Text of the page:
Easy Halloween Sensory Bin

When my own boys were younger they would turn into little werewolves during the Halloween season. They were just so excited they forgot their manners and good behavior. As a busy mom, it was a struggle to keep them all in line and save my sanity. But, I found that crabs do better in water, and little boys do better when they can wiggle. So, I would put them in a glow stick lit bubble bath on really bad days. And, I would make an easy Halloween sensory bin for each of them when the bath wasn’t an option. We could easily change the theme of the sensory bin as we went through the holidays, and it was a true lifesaver!

Easy Halloween Sensory Bin

Have more fun with the sense of touch with this Easy Sensory Stress Ball Tutorial.

Sensory Play Supplies:

  • Dry beans, I used popcorn¬†kernels too, the black beans were too dark.
  • Plastic bin with a lid.
  • Halloween trinkets.

This is such an easy project to do, and you can absolutely have the little ones help make it. We shopped our house for all of the little Halloween trinkets. But, when they were younger, we would add Little People figures and animals, and even Mr. Potato Head pieces. You can use anything you have on hand, honestly.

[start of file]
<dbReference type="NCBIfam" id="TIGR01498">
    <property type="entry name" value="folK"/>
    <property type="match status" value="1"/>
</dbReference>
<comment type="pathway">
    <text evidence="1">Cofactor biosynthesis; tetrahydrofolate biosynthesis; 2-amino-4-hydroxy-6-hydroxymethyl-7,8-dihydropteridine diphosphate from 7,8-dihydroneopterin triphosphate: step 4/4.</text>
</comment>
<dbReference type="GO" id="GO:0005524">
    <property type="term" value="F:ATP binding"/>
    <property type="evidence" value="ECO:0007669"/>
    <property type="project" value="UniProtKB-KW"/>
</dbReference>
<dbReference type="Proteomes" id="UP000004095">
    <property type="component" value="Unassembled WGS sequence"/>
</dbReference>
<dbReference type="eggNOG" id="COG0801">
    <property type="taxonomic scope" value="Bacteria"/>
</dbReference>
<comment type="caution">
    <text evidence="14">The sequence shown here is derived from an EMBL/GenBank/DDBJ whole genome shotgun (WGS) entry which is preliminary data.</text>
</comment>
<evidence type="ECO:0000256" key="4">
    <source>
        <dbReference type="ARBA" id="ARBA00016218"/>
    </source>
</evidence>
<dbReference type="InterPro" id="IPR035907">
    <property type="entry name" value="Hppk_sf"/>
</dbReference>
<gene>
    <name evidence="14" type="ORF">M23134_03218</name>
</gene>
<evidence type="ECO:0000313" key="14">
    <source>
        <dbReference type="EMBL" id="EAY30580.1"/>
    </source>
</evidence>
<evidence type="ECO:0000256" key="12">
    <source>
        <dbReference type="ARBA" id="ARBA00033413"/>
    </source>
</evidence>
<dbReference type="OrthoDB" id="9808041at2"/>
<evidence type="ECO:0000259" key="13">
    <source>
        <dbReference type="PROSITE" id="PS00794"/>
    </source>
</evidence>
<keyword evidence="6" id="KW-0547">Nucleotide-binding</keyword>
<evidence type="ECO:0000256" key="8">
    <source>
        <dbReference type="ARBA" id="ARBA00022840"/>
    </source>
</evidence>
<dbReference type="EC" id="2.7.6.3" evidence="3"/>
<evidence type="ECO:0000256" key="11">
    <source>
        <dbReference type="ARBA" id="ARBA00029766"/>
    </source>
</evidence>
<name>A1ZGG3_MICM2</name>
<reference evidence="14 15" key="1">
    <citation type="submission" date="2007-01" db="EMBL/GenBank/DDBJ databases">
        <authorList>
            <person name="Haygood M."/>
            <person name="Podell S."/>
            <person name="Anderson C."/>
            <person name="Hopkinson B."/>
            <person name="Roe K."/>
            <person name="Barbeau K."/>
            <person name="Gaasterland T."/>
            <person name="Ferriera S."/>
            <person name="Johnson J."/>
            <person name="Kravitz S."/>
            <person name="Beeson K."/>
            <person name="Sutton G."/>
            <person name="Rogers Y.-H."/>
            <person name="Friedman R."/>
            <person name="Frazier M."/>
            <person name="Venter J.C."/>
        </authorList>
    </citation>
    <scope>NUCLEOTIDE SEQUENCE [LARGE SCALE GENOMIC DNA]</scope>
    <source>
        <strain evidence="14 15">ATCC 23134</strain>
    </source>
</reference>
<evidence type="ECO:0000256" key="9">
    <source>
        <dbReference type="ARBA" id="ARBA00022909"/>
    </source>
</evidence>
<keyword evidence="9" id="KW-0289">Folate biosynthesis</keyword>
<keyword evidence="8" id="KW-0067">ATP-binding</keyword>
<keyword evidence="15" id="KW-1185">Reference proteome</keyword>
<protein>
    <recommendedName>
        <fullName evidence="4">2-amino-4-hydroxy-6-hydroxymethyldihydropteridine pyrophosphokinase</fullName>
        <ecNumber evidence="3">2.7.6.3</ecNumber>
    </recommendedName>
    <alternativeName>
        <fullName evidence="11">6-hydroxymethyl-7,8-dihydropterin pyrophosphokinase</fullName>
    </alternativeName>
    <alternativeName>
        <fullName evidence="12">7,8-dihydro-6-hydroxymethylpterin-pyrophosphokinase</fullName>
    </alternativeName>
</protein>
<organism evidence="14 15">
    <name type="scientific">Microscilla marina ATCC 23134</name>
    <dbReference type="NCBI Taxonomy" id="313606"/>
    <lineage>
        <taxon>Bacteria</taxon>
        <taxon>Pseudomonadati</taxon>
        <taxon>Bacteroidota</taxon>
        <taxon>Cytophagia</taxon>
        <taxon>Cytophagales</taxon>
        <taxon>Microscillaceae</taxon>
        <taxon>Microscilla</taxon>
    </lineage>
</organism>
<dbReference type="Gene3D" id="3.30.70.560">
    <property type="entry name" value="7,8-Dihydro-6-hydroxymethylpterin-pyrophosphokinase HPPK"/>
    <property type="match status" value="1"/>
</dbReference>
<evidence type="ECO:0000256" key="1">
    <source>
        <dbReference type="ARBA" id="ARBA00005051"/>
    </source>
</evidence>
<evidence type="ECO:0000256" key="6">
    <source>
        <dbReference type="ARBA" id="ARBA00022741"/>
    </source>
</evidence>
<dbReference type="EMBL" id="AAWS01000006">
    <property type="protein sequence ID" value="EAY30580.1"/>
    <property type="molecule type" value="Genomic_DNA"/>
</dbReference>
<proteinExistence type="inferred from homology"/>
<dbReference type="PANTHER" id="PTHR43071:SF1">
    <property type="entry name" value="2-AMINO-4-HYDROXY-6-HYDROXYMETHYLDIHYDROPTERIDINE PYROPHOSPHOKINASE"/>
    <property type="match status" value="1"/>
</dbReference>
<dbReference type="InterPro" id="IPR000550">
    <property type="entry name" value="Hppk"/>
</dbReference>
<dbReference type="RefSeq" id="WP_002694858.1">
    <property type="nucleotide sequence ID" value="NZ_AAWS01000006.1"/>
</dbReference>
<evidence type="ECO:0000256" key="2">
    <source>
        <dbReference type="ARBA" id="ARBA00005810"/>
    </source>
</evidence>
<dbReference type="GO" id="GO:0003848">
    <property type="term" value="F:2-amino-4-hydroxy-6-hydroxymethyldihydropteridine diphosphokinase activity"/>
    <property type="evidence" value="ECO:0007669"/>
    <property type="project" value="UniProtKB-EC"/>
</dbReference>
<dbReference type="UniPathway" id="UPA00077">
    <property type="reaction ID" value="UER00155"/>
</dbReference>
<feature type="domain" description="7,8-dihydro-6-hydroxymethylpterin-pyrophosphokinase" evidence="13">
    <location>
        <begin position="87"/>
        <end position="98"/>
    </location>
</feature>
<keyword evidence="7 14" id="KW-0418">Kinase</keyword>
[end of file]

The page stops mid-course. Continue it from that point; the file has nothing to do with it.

Let’s get started on this super easy Halloween sensory bin.

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I ordered black beans and a small bin for this project, but I used popcorn kernels that have been in my pantry for Heaven knows how long. You can use pasta or rice too.

Once you have the beans, rice, or seeds gathered, pour them into the bucket or bin. The kids like to help pour them in to the bin, and you can have them work on their fine motor skills by having them add the beans a few at at time too.

I like to have my sensory bins filled half way with seeds or beans. That leaves a little space to help limit the spills. Once I added all of the black beans, I thought it needed some lighter colored sensory items too, so I added a bag of popcorn kernels.

Now, it was time for the fun! Add all of the toys and trinkets, and mix them in the bucket. Add a small cauldron to scoop the beans with, and maybe a funnel if you have an extra one.

My kids played with their sensory bins for 30-45 minutes at a time before they were ready to move on to the next activity, and usually in a much better mood!

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That’s it! I hope you’re inspired to make a fun and easy Halloween sensory bin with your little ones this season!

Be sure to also check out our Sensory Process Art Project with Corn Cobs for Fall!

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